As the Israeli Diaspora was gaining momentum, Israelis around the world were willing to confront their complex identity and invest in the sustainability of their communities and their next generations. In recent years, Israelis have organised themselves in formal and non-formal communities and created local associations with the goal of formulating a distinct diasporic identity (see, for example, the American Israeli Council that maintain active social networks, cultural projects, educational initiatives and more. In addition, Israelis residing abroad have made efforts to define their relations with the local (non-Israeli) Jewish community.

The speed and efficiency of social media in political mobilisation reaches expats with no delay. They are called to action, just like their relatives and peers in Israel who are relentlessly protesting.

For many years, being an Israeli abroad meant that one did not participate in Israeli politics. Israel does not allow absentee voting, so the only way Israelis abroad could express themselves politically was by travelling to Israel on election day to vote.

Some Israelis do, most do not. In the absence of a political option, Israelis kept their ties to Israel through family connections, consuming Israeli culture, and philanthropy for a variety of causes in Israel. And when it became necessary, Israelis were mobilised to stand by Israel and defend their country when it was attacked or critiqued. The recent protest in Israel changed this paradigm.

The idea that expats are involved in the politics of their homeland is not new nor reserved to Israelis. Yossi Shain, a political science professor from Tel Aviv University who briefly served as member of Knesset in 2022, studies the matter in his book Marketing the American Creed Abroad: Diasporas in the U.S. and their Homelands (Cambridge University Press, 1999).  

Since the cold-war era, he argues, diasporas attempted to restructure the politics of their homelands. There are many factors at play with this activity, among them, the relations of the country of residence with the homeland, the political conditions in the homeland and the political issues at stake.

When one thinks about expats involved in homeland politics, it is often associated with totalitarian regimes. In such situations, the expats are typically people who were forced out of their country by a totalitarian system and while in exile they try and influence the homeland's political scene from afar.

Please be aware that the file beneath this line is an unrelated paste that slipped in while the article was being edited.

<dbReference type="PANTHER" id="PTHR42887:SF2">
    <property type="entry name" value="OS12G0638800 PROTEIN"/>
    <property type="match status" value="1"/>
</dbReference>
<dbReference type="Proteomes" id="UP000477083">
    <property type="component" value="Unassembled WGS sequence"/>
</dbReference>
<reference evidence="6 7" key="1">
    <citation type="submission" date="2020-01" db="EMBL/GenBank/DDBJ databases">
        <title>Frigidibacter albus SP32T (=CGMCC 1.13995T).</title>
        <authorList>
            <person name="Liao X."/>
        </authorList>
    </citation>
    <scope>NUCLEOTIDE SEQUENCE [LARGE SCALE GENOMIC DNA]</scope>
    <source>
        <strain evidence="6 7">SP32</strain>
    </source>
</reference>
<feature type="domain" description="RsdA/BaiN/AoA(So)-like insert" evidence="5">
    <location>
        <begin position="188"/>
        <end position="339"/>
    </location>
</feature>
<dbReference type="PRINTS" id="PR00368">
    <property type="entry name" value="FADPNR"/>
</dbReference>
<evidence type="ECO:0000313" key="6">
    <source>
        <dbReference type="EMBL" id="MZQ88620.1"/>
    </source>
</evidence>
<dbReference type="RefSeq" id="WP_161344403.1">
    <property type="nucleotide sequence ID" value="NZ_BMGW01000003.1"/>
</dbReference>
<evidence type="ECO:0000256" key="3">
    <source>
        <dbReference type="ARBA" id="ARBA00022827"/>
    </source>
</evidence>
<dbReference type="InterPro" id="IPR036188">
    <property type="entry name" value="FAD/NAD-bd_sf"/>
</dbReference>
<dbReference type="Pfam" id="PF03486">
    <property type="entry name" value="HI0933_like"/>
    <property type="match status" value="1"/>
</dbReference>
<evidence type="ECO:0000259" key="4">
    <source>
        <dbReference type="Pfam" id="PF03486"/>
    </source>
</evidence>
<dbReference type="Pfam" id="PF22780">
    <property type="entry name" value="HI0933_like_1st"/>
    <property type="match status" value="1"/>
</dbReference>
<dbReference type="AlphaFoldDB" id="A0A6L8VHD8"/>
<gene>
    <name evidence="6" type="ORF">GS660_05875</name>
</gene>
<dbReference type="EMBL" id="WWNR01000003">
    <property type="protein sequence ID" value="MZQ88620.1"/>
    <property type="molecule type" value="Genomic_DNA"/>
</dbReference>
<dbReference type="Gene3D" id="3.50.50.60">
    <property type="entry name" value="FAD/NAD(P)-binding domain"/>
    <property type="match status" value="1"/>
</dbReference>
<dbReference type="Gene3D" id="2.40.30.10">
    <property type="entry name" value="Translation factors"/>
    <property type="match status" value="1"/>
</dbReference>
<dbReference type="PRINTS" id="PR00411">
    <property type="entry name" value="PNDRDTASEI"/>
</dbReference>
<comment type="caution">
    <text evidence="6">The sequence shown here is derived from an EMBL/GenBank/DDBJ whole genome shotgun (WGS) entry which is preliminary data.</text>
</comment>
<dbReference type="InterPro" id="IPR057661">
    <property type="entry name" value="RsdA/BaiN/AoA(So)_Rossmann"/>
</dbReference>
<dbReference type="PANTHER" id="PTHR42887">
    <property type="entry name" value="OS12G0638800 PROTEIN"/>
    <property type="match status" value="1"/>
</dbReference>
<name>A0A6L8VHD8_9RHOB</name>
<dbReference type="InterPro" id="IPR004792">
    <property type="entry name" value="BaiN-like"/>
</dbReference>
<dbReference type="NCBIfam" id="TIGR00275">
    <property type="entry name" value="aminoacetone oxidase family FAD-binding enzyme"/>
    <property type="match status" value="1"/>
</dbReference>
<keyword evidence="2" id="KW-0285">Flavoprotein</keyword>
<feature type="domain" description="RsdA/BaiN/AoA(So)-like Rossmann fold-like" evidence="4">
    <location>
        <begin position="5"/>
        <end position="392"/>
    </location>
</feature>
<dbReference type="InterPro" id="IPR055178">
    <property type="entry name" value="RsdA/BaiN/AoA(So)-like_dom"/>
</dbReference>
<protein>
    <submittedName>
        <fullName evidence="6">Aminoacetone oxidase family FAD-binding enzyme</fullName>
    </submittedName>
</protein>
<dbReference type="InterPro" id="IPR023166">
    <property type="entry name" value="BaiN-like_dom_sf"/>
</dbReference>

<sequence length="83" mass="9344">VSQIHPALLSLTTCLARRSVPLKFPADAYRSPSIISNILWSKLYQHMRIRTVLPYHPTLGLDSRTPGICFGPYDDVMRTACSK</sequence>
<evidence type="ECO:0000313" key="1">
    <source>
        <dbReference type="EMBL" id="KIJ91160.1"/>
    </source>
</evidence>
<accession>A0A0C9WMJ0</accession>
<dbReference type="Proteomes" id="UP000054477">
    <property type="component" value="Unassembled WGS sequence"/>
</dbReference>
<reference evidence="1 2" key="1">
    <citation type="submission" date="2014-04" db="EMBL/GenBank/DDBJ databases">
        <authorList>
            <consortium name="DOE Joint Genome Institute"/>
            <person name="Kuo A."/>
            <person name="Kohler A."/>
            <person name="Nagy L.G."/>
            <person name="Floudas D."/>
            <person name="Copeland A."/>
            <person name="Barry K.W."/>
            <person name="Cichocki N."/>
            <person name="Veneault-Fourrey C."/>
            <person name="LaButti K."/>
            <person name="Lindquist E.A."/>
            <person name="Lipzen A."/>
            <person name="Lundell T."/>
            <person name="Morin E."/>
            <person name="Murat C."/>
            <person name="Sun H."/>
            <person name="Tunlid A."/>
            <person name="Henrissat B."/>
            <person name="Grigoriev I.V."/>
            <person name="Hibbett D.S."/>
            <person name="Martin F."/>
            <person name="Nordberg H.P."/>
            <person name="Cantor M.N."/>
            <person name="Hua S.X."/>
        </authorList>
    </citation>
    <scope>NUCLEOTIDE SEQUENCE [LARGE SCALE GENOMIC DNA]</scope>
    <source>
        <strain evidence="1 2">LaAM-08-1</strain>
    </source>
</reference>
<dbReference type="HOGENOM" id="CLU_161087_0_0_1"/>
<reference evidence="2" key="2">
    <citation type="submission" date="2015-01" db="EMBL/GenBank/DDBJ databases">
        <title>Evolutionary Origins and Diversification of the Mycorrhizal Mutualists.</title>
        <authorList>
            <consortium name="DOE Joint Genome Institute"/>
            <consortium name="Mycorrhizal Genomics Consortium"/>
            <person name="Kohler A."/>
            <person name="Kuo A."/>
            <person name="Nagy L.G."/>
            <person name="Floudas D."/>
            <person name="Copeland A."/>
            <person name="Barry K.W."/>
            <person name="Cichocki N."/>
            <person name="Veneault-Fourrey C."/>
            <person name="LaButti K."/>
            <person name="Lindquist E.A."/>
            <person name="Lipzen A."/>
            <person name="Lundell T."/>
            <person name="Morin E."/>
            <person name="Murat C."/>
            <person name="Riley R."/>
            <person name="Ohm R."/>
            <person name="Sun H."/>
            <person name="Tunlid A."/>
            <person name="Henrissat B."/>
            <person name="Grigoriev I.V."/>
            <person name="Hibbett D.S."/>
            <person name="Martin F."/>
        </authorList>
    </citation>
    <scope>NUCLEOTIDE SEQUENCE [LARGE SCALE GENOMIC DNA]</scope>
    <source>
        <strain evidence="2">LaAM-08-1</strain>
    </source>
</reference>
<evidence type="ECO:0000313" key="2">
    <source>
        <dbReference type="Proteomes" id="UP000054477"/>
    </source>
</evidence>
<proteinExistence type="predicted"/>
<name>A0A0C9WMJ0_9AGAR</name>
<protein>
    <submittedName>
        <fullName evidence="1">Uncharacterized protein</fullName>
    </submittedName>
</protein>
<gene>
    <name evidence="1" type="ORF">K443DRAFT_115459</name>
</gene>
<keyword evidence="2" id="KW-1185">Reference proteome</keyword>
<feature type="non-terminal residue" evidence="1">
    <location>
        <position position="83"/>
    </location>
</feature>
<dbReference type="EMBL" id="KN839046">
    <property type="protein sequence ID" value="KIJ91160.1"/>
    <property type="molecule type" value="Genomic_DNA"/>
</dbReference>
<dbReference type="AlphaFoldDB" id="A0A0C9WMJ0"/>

Israelis protest in Sydney in March
Israelis protest in Sydney in March

Israelis abroad are in a different position. They are not dissidents who were forced to leave and they are not refugees. They can go back at any time and once they are there, they will not be scrutinised for their activities abroad. They are engaged in a protest campaign that is freely happening in Israel. Often when they return they find themselves seamlessly participating in the Israeli version of the protest.

What is compelling Israelis abroad to take to the streets now? There could be a number of reasons. The speed and efficiency of social media in political mobilisation reaches expats with no delay. They are called to action, just like their relatives and peers in Israel who are relentlessly protesting.

As one activist in the Israeli community in the US told me: "We feel that our home is on fire". Israelis abroad feel that by protesting they are defending their country.

The political activism that we see around the world pursued by Israelis is a new development. It is a narrative that gives many Israelis a new identity and mission. Israeli diasporic identity is not only a matter of ambivalent cultural preservation and mutual support; it is a new narrative that places the task of preserving and deepening Israel's fragile democracy in the centre. Israelis at home can look at Israelis abroad as an asset and not a liability.

The protest movement is stronger when a global network of Israelis is in place. New partnerships can evolve that will also bring the non–Israeli Jewish diasporas into the game. Together, all those liberal forces can work for the common goal – advancing Israel's Jewish and democratic character.

In Italy's alpine foothills, Israelis are starting an expat community. Similar initiatives aren't far behind

In the wake of the judicial coup, Israeli discussions about relocating abroad no longer stop at social media groups. In a lush valley in northwestern Italy, ideas of collective emigration are being played out on the ground – and similar initiatives are taking shape elsewhere.

More than 20,000 Israelis sought Portuguese nationality last year (JTA)

Photo: Israelis protest outside Arthur Dantchik's home in Philadelphia in July (Rotem Elinav)

About the author

Elan Ezrachi

Elan Ezrachi is a native of Jerusalem, an educator and specialist in Jewish peoplehood and Israel-Diaspora relations, and a social activist promoting pluralism and community in Jerusalem.

The Jewish Independent acknowledges Aboriginal and Torres Strait Islander peoples as the Traditional Owners and Custodians of Country throughout Australia. We pay our respects to Elders past and present, and strive to honour their rich history of storytelling in our work and mission.